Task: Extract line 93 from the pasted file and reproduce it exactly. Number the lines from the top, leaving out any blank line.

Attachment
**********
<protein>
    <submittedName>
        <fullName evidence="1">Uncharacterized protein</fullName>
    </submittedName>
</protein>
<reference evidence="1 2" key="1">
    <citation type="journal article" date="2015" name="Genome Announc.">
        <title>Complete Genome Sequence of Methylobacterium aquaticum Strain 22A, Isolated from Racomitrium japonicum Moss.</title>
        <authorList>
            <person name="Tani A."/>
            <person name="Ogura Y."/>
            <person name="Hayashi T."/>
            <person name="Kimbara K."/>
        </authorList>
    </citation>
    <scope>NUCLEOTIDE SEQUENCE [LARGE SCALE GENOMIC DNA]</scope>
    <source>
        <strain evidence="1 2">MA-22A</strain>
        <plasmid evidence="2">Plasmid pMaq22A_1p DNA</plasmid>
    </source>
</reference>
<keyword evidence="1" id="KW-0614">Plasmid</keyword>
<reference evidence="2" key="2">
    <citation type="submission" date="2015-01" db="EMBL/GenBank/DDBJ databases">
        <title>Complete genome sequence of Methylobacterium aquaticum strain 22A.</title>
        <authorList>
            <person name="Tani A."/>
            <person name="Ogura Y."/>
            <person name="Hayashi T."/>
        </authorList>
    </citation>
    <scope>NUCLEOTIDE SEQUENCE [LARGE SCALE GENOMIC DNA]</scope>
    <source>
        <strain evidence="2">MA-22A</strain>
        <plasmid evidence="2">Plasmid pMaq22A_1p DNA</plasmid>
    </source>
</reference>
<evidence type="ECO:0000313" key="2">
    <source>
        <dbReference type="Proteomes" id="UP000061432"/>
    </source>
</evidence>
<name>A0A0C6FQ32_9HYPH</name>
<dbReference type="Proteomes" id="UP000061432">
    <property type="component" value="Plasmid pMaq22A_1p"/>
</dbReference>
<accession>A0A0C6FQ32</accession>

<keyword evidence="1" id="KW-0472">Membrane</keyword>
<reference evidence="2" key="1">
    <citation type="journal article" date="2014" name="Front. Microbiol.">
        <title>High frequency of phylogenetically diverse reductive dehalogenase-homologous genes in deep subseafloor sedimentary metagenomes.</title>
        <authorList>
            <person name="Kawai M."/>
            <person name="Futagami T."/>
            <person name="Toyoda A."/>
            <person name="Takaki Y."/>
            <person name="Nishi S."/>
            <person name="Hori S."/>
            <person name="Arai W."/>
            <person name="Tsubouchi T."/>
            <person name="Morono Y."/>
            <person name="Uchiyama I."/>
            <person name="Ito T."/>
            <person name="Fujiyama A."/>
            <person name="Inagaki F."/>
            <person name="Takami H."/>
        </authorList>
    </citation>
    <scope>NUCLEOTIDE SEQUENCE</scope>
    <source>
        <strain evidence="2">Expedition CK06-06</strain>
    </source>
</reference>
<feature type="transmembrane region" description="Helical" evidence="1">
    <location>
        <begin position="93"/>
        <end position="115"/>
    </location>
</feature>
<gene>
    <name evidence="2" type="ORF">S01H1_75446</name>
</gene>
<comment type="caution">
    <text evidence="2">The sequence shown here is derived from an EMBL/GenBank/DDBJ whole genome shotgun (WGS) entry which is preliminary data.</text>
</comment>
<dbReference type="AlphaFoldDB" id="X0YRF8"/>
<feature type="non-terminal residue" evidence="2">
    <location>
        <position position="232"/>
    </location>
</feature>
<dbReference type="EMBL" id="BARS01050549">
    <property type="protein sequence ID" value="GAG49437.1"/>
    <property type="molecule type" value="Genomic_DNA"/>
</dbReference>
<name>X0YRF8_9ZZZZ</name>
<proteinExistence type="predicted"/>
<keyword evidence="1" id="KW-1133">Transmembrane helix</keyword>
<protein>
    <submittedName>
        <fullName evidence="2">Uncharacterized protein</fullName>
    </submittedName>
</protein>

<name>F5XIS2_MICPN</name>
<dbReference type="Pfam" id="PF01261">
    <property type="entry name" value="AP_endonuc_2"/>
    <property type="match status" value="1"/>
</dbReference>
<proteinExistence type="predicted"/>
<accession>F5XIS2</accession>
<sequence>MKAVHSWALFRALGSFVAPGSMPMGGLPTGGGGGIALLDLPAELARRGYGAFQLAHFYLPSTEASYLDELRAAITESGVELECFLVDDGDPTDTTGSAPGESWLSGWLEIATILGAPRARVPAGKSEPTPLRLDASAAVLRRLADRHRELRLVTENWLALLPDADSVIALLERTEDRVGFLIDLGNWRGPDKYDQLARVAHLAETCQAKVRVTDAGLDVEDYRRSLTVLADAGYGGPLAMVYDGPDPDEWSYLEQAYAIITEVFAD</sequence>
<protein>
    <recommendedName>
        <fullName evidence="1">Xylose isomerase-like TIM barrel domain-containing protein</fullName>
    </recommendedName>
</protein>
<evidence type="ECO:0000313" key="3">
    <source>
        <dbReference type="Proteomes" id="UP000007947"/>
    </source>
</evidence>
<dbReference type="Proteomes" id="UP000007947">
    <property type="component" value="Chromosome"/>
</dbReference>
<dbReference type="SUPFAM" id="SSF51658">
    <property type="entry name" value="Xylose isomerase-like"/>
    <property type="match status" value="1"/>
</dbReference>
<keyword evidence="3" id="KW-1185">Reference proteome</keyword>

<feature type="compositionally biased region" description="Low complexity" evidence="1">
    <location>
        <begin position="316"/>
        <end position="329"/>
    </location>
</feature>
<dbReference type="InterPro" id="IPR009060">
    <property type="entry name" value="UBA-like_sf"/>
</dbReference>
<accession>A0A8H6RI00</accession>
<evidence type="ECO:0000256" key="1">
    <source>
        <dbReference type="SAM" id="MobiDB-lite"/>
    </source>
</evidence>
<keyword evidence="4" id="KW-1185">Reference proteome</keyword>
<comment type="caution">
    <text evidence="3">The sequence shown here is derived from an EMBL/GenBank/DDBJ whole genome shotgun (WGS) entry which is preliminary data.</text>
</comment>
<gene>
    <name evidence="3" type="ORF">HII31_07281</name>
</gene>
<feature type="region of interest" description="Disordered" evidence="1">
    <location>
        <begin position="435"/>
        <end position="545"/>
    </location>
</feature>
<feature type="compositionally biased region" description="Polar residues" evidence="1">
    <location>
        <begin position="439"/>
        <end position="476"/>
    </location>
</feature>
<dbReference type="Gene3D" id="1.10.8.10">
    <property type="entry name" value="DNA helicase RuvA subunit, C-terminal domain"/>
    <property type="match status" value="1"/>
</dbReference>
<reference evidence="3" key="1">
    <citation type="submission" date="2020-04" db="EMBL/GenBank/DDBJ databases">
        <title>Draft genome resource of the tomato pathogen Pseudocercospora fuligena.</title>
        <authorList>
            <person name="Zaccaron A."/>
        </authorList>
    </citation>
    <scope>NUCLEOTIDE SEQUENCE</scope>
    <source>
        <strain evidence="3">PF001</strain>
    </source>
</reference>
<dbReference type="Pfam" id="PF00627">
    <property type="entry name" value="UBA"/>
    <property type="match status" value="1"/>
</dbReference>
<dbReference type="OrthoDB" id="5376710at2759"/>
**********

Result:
    <property type="protein sequence ID" value="GAG49437.1"/>